Shastri: Orgasmic to beat Pakistan

 

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Category: Profiles Date: 21 Apr 02


His six-feet-four-inch frame lay supine at the Trinidad Hilton poolside, taking in some sun, a casual star, in shorts and a T-shirt, shades jauntily pushed up over a cap.

 

It was Ravi Shastri, who reached the peak of his career in 1985 in Australia as an all rounder for India, now a cricket commentator for ESPN Star and TWI (Trans World International) beamed over Asian footprints to some 300 million or more people around the world.

 

Bluffing wildly, unwilling to show the extent of my ignorance over the game, I kept my first question when we sat down to talk.

 

“Tell me about yourself” I asked, only to be stumped with: “What do you want to know?”

And in that hour I discovered his boyishly cheeky patina was simply the top layer. He shot to the top but knew what it was to fall, and get up again, and that recognition of human fragility gives him that edgy determination to squeeze every drop out of life with gaiety.

 

When I asked him to describe the injury that cost him his career, he reached over and poked me under my knee, but so disingenuously I couldn’t take offence.

 

Ravi Shastri, whose father is a doctor and mother a history and political science teacher, would have been a doctor if he had listened to his parents, but ended up playing cricket for India because his talent for the game in school and college was so dramatically brilliant, all career paths blended into one wide road - international stardom as a cricketer.

 

In no time, he was playing for India non-stop, breaking records, scoring centuries in Pakistan, and Antigua. He said: “If you could make over a hundred runs against Imran Khan, Holder, Marshall then your career was made.”

 

In India, cricket is like religion. The crowds’ adulation is unreal, but if you don’t live up to their expectations their disappointment can be brutal.

 

Although Shastri does see cricket as a means of achieving healthy camaraderie with Pakistan, it is also a sacred emblem of nationalism. Without blinking an eyelid he elaborated recklessly: “Every time India won Pakistan, it bloody felt like an orgasm, yaar (friend).”

 

He regrets India no longer plays Pakistan, but says the Government of India understands the security risks better than he does.

 

The dashing cricket star who had been linked to various Bollywood heroines, married in 1990. Life couldn’t be better.

 

He refused to divulge names, but admitted: “In terms of ego, I was placed on top of a tree. I was on a perpetual adrenaline high, but it was also a learning curve. I had to cope with jealousy.”

 

In 1991 when he was on a high, (having just scored a double 100 in a Test match, being the first Indian to do so in Australia) “the most chilling moment of my life”, he injured his posterior crucial ligament while playing.

 

The doctor told him bluntly his career was over. He battled on, but finally quit in 1994 after repeated injuries, at the age 30.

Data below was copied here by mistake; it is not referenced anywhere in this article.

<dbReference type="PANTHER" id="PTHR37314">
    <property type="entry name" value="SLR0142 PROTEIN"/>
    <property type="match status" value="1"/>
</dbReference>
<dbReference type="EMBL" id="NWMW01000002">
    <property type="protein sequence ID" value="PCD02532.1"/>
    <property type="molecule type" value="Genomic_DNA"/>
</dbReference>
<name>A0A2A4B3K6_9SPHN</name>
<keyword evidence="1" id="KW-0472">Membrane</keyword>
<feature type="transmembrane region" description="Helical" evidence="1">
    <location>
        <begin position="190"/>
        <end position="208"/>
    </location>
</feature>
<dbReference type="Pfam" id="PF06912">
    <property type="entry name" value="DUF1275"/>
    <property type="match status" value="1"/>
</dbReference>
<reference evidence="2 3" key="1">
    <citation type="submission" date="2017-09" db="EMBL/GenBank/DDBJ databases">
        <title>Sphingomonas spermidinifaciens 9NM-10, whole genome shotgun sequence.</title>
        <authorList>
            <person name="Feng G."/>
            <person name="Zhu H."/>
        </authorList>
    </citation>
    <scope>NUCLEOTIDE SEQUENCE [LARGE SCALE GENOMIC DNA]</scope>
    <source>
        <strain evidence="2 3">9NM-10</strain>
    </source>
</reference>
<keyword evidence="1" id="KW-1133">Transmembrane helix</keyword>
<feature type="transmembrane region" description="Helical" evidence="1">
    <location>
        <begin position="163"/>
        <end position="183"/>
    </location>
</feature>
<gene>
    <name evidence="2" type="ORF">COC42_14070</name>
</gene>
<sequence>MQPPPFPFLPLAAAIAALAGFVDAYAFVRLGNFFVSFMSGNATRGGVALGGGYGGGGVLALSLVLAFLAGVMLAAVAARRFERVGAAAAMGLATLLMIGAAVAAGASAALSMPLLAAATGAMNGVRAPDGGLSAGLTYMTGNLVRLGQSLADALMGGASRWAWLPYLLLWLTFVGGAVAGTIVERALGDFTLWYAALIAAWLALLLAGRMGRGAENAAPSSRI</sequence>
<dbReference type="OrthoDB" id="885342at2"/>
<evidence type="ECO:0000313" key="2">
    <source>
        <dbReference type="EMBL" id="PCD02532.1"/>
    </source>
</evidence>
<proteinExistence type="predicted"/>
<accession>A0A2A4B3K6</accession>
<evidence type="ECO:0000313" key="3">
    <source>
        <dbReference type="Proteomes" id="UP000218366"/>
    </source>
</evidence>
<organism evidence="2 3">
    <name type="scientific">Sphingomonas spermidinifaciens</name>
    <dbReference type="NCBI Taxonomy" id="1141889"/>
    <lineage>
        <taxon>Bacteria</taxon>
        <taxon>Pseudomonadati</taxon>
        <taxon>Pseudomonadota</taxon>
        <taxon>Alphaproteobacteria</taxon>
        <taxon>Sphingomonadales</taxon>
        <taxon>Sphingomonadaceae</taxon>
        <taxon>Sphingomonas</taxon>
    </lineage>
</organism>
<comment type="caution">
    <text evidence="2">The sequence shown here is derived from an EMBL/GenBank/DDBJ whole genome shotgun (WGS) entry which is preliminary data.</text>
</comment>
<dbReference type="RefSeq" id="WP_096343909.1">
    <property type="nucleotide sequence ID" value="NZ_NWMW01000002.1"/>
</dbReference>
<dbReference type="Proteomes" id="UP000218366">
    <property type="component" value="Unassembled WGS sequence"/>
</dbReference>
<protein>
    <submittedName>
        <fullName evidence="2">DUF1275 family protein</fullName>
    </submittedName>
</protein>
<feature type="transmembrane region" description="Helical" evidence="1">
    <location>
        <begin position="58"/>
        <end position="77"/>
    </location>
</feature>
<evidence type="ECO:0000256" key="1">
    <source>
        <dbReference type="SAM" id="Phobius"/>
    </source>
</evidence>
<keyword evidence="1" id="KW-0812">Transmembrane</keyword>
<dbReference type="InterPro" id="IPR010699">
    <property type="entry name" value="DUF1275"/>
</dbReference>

But cricket was in his blood, a part of his soul, and a combination of luck - India was going through a television boom - and talent, got him back on the road again, as a commentator.

 

“Commentary is similar to playing cricket. You require the same skills. Fierce concentration, work ethics, discipline.

“There is no margin to make mistakes when you are being heard by over 300 million people. You can’t use commentary to voice your opinion if it is not justified. If you slip up, you’re written off overnight.”

 

The Indian Cricket team, despite Tendulkar, has a reputation for playing like lions at home, and sheep abroad, buckling under pressure. And West Indian cricket, despite Lara, has dropped many notches, been a disappointment.

 

He said of the Test match being played here:

“Indian cricket, like West Indian cricket, is at a crossroads. India has the making of a great team with payers like Rahul Dravid, Anil, and Tendulkar. But it is mainly a psychological battle, a problem of confidence abroad that the Indians have to overcome.

“The West Indian team is nowhere near the calibre of the 1980’s when to get a draw against players the like of Richards, Marshall, Holdings, was a victory. But they too are in transition.”

 

So, the teams manifested in Lara and Tendulkar (both dubbed as the worlds top batsmen) and the fact their glory days appear to be behind them rather than immediately ahead, appear to be evenly matched?

 

Naturally, Shastri hopes India will win, while acknowledging it is difficult to beat a team on home ground.

 

Equally, he respects the fact the Indians of Guyana and Trinidad and Tobago are West Indian and will support their region for this series.

 

And that, to me, summed up the nature of the man, Ravi Shastri and cricket: a manifestation of nationalism, a display of excellence, discipline, and resilience, while pushing the boundaries, but also about teamwork, reaching out, and being a good sport.

 

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All Articles Copyright Ira Mathur